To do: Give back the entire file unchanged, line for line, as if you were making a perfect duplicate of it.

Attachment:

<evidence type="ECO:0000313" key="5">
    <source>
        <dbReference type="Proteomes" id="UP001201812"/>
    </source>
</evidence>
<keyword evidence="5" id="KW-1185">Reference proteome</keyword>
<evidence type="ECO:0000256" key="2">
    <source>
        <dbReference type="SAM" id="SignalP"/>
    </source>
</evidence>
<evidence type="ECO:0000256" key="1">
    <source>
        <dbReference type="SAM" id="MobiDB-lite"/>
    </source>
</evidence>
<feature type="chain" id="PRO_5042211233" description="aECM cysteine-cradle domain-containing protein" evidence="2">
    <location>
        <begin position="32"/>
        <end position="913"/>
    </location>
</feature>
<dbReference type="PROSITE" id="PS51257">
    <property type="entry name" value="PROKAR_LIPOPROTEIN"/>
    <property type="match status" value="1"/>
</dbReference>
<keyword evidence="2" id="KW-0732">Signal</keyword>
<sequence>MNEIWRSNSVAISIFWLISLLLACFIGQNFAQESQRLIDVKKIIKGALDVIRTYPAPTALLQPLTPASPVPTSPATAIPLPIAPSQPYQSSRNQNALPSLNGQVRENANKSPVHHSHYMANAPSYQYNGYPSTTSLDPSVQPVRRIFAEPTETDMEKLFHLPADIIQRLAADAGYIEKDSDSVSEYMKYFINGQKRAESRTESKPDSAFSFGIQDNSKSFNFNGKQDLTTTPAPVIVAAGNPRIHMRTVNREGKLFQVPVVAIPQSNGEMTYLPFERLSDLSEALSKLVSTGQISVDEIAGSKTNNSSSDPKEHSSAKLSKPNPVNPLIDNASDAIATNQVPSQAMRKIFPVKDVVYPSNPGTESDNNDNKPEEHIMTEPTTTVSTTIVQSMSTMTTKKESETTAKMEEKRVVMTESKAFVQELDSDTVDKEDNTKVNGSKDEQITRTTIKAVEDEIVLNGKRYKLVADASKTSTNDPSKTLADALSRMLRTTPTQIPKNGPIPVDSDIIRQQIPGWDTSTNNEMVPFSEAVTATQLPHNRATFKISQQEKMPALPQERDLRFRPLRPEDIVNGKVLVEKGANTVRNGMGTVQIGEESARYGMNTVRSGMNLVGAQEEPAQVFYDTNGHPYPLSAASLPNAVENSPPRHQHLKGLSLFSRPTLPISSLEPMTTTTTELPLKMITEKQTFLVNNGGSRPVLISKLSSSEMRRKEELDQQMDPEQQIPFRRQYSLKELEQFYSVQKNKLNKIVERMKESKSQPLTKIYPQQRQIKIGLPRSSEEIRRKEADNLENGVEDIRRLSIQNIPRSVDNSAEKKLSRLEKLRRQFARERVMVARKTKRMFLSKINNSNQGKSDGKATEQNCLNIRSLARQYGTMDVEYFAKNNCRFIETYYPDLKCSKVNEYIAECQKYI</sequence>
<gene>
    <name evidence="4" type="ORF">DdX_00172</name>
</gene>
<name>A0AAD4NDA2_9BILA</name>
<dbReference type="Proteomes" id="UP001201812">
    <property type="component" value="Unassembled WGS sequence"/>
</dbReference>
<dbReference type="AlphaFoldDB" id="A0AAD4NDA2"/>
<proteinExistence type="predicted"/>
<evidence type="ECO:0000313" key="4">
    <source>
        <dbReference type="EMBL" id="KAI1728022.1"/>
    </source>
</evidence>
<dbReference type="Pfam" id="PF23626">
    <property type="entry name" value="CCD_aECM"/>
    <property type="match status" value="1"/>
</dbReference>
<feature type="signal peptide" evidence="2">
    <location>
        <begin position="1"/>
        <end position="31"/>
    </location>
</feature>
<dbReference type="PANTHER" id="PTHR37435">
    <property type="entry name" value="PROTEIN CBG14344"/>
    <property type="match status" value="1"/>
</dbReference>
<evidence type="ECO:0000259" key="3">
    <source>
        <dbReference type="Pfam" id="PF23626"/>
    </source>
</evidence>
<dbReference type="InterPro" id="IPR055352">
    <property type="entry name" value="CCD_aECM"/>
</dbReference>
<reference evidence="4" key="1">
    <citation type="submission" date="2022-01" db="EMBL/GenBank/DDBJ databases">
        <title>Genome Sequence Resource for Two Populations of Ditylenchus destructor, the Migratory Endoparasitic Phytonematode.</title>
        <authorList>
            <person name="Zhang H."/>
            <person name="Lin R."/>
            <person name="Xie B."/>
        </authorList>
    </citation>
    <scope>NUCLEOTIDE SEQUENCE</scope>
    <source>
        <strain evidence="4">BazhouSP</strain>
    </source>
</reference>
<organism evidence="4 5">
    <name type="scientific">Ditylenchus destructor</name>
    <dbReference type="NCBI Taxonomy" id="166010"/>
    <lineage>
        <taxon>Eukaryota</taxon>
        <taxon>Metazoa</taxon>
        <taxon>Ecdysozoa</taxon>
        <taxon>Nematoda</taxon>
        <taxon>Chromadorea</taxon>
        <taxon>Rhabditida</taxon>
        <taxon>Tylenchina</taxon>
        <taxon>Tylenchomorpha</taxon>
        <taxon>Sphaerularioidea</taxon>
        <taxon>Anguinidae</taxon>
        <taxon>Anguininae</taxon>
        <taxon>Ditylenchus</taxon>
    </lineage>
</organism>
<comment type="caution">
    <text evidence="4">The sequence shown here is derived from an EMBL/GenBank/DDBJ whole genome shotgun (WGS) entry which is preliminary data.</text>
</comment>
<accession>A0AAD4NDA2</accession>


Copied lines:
<evidence type="ECO:0000313" key="5">
    <source>
        <dbReference type="Proteomes" id="UP001201812"/>
    </source>
</evidence>
<keyword evidence="5" id="KW-1185">Reference proteome</keyword>
<evidence type="ECO:0000256" key="2">
    <source>
        <dbReference type="SAM" id="SignalP"/>
    </source>
</evidence>
<evidence type="ECO:0000256" key="1">
    <source>
        <dbReference type="SAM" id="MobiDB-lite"/>
    </source>
</evidence>
<feature type="chain" id="PRO_5042211233" description="aECM cysteine-cradle domain-containing protein" evidence="2">
    <location>
        <begin position="32"/>
        <end position="913"/>
    </location>
</feature>
<dbReference type="PROSITE" id="PS51257">
    <property type="entry name" value="PROKAR_LIPOPROTEIN"/>
    <property type="match status" value="1"/>
</dbReference>
<keyword evidence="2" id="KW-0732">Signal</keyword>
<sequence>MNEIWRSNSVAISIFWLISLLLACFIGQNFAQESQRLIDVKKIIKGALDVIRTYPAPTALLQPLTPASPVPTSPATAIPLPIAPSQPYQSSRNQNALPSLNGQVRENANKSPVHHSHYMANAPSYQYNGYPSTTSLDPSVQPVRRIFAEPTETDMEKLFHLPADIIQRLAADAGYIEKDSDSVSEYMKYFINGQKRAESRTESKPDSAFSFGIQDNSKSFNFNGKQDLTTTPAPVIVAAGNPRIHMRTVNREGKLFQVPVVAIPQSNGEMTYLPFERLSDLSEALSKLVSTGQISVDEIAGSKTNNSSSDPKEHSSAKLSKPNPVNPLIDNASDAIATNQVPSQAMRKIFPVKDVVYPSNPGTESDNNDNKPEEHIMTEPTTTVSTTIVQSMSTMTTKKESETTAKMEEKRVVMTESKAFVQELDSDTVDKEDNTKVNGSKDEQITRTTIKAVEDEIVLNGKRYKLVADASKTSTNDPSKTLADALSRMLRTTPTQIPKNGPIPVDSDIIRQQIPGWDTSTNNEMVPFSEAVTATQLPHNRATFKISQQEKMPALPQERDLRFRPLRPEDIVNGKVLVEKGANTVRNGMGTVQIGEESARYGMNTVRSGMNLVGAQEEPAQVFYDTNGHPYPLSAASLPNAVENSPPRHQHLKGLSLFSRPTLPISSLEPMTTTTTELPLKMITEKQTFLVNNGGSRPVLISKLSSSEMRRKEELDQQMDPEQQIPFRRQYSLKELEQFYSVQKNKLNKIVERMKESKSQPLTKIYPQQRQIKIGLPRSSEEIRRKEADNLENGVEDIRRLSIQNIPRSVDNSAEKKLSRLEKLRRQFARERVMVARKTKRMFLSKINNSNQGKSDGKATEQNCLNIRSLARQYGTMDVEYFAKNNCRFIETYYPDLKCSKVNEYIAECQKYI</sequence>
<gene>
    <name evidence="4" type="ORF">DdX_00172</name>
</gene>
<name>A0AAD4NDA2_9BILA</name>
<dbReference type="Proteomes" id="UP001201812">
    <property type="component" value="Unassembled WGS sequence"/>
</dbReference>
<dbReference type="AlphaFoldDB" id="A0AAD4NDA2"/>
<proteinExistence type="predicted"/>
<evidence type="ECO:0000313" key="4">
    <source>
        <dbReference type="EMBL" id="KAI1728022.1"/>
    </source>
</evidence>
<dbReference type="Pfam" id="PF23626">
    <property type="entry name" value="CCD_aECM"/>
    <property type="match status" value="1"/>
</dbReference>
<feature type="signal peptide" evidence="2">
    <location>
        <begin position="1"/>
        <end position="31"/>
    </location>
</feature>
<dbReference type="PANTHER" id="PTHR37435">
    <property type="entry name" value="PROTEIN CBG14344"/>
    <property type="match status" value="1"/>
</dbReference>
<evidence type="ECO:0000259" key="3">
    <source>
        <dbReference type="Pfam" id="PF23626"/>
    </source>
</evidence>
<dbReference type="InterPro" id="IPR055352">
    <property type="entry name" value="CCD_aECM"/>
</dbReference>
<reference evidence="4" key="1">
    <citation type="submission" date="2022-01" db="EMBL/GenBank/DDBJ databases">
        <title>Genome Sequence Resource for Two Populations of Ditylenchus destructor, the Migratory Endoparasitic Phytonematode.</title>
        <authorList>
            <person name="Zhang H."/>
            <person name="Lin R."/>
            <person name="Xie B."/>
        </authorList>
    </citation>
    <scope>NUCLEOTIDE SEQUENCE</scope>
    <source>
        <strain evidence="4">BazhouSP</strain>
    </source>
</reference>
<organism evidence="4 5">
    <name type="scientific">Ditylenchus destructor</name>
    <dbReference type="NCBI Taxonomy" id="166010"/>
    <lineage>
        <taxon>Eukaryota</taxon>
        <taxon>Metazoa</taxon>
        <taxon>Ecdysozoa</taxon>
        <taxon>Nematoda</taxon>
        <taxon>Chromadorea</taxon>
        <taxon>Rhabditida</taxon>
        <taxon>Tylenchina</taxon>
        <taxon>Tylenchomorpha</taxon>
        <taxon>Sphaerularioidea</taxon>
        <taxon>Anguinidae</taxon>
        <taxon>Anguininae</taxon>
        <taxon>Ditylenchus</taxon>
    </lineage>
</organism>
<comment type="caution">
    <text evidence="4">The sequence shown here is derived from an EMBL/GenBank/DDBJ whole genome shotgun (WGS) entry which is preliminary data.</text>
</comment>
<accession>A0AAD4NDA2</accession>